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Growing Availability of Clinical Information Technology in Physician Practices

Data Bulletin No. 31
June 2006
Marie C. Reed, Joy M. Grossman

uring the first half of the decade, physician access to practice-based clinical information technology (IT) grew significantly, according to findings from HSC’s nationally representative Community Tracking Study Physician Survey (see Figure 1).

The survey asked physicians about the use of IT in their practice for five clinical activities rather than about the use of specific technologies.1 The use of IT in each of the following activities has been shown to improve patient care:2

  • Obtaining information about treatment alternatives or recommended guidelines;
  • Exchanging clinical data and images with other physicians;
  • Accessing patient notes, medication lists or problem lists;
  • Generating preventive treatment reminders for the physician’s use; and
  • Writing prescriptions.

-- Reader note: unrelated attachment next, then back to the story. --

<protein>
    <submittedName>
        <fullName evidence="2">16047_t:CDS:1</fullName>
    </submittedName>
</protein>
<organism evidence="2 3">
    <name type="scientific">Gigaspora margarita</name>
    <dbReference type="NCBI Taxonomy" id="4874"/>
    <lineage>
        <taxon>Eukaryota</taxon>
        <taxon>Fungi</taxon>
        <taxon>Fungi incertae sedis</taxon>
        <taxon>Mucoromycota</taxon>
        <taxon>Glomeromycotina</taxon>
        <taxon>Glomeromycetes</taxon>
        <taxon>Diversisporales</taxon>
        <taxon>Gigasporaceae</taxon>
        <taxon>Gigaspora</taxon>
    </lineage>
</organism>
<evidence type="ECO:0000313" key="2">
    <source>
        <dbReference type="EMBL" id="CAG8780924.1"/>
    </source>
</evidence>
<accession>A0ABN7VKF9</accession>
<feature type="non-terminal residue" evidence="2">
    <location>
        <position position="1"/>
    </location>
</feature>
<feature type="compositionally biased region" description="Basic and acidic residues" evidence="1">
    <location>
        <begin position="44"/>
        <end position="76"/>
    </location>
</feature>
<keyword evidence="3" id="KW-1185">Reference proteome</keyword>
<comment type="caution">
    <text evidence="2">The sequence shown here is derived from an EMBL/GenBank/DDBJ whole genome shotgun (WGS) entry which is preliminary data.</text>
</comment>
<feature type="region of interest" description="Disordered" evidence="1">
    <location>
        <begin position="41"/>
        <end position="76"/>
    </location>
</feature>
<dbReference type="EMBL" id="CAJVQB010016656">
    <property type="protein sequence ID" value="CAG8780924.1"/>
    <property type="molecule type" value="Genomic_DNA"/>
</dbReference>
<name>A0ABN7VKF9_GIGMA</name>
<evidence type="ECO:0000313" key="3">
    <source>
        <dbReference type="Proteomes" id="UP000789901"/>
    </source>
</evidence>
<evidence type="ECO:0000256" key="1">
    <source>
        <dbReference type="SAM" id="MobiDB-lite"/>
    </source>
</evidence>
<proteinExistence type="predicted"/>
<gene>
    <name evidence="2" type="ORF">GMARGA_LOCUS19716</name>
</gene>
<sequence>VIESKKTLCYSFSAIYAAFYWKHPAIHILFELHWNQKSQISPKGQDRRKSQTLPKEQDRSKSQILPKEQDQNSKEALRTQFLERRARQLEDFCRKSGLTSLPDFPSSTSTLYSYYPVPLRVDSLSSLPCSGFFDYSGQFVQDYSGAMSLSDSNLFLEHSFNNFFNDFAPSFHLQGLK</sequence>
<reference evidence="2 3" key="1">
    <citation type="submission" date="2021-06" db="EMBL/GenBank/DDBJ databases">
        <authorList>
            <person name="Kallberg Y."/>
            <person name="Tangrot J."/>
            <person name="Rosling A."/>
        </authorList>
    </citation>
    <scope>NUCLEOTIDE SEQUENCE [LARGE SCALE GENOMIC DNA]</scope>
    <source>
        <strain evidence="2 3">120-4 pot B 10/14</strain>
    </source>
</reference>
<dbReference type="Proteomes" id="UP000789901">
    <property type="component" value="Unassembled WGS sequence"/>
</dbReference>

Between 2000-01 and 2004-05, the proportion of physicians reporting access to IT for each of the five clinical activities grew by at least 5 percentage points. For example, 64.8 percent of doctors in 2004-05 said they had access to IT to obtain treatment guidelines, up from 52.9 percent in 2000-01. In the case of electronic prescribing, the rate nearly doubled from 11.4 percent of physicians in 2000-01 to 21.9 percent in 2004-05.

Because physicians were asked about IT availability in their practice but not whether they actually use the technology or the frequency or intensity of use, the estimates presented here should be considered an upper bound on the proportion of physicians regularly using clinical IT in their practices.